This is the third in a set of three posts centred around the Responsible Person (RP) named on a Wholesale Distribution Authorisation (WDA).
The first post provided information on external training recognition and training providers. The second post aimed to enhance the appointment of the RP. This third post will place a particular emphasis on the engagement of a contract RP.
Raising the profile of the RP role
The inspectorate has tried to raise the role profile by working with Cogent to develop the Responsible Person Gold Standard, see the earlier post describing how training providers can now be approved.
The inspectorate has tried to raise the profile in other ways. In many cases inspection deficiencies are now cited against the RP and this has been effective in demonstrating to the Licence Holder where the weak link is. In a few cases, the licensing authority has seen it necessary to take action by compulsorily varying the licence to remove an RP.
With this greater awareness, the inspectorate frequently finds the Licence Holder turning to outside consultants to fulfil the role of the RP. This provides additional challenges along with the expertise the consultants can bring.
The use of contract RPs.
Contract RPs are a significant feature within this industry. From small and medium size businesses who find a contractor to be a cost-effective solution, to large multinational operations requiring additional support; the outsourcing of this position is not uncommon. A contract RP is in a unique position, operating with a high level of responsibility for organisations with often diverse business streams creating additional risk. This is a significant responsibility on the part of the Licence Holder (or licence applicant) and the RP.
Ultimately it is the Licence Holder’s responsibility, as contract giver, to demonstrate the selected consultant is suitable for the role of contract RP within their particular business model and this must be defined in a suitable contract. This contract should name the RP as named on the licence; it is not sufficient to name only the consultancy. The contract should cover the scope of the role, respective duties and responsibilities for the contracting parties, and the availability of the RP and should be regularly reviewed. The Licence Holder should review the performance of the contract RP on a regular basis and be prepared to act if there are any indications of unsuitability.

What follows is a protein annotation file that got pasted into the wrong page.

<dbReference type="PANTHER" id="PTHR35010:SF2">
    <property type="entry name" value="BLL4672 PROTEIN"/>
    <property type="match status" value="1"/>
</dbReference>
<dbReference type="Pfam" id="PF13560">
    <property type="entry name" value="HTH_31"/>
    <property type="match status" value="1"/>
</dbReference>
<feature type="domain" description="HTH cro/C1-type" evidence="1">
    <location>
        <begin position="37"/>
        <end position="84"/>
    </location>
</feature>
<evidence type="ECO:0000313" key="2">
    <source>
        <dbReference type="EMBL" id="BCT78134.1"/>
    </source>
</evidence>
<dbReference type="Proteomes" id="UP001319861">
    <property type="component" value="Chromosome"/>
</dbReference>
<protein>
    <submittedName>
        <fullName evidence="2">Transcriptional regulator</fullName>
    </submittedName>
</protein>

Time should be spent by a contractor in ascertaining the full context of activities conducted; including any other companies closely linked. Understanding the activities performed by a company or at a site, including operations and their culture, is essential before agreeing a contract. Failure to properly examine other areas of a business can result in failing to identify other GDP related activities conducted by the site to which the Licence Holder – and the RP – may be unaware. The contractor should have a thorough understanding of operations before their appointment – ignorance of activity is not a defence and the consequences of non-compliance to a consultant’s reputation can be significant.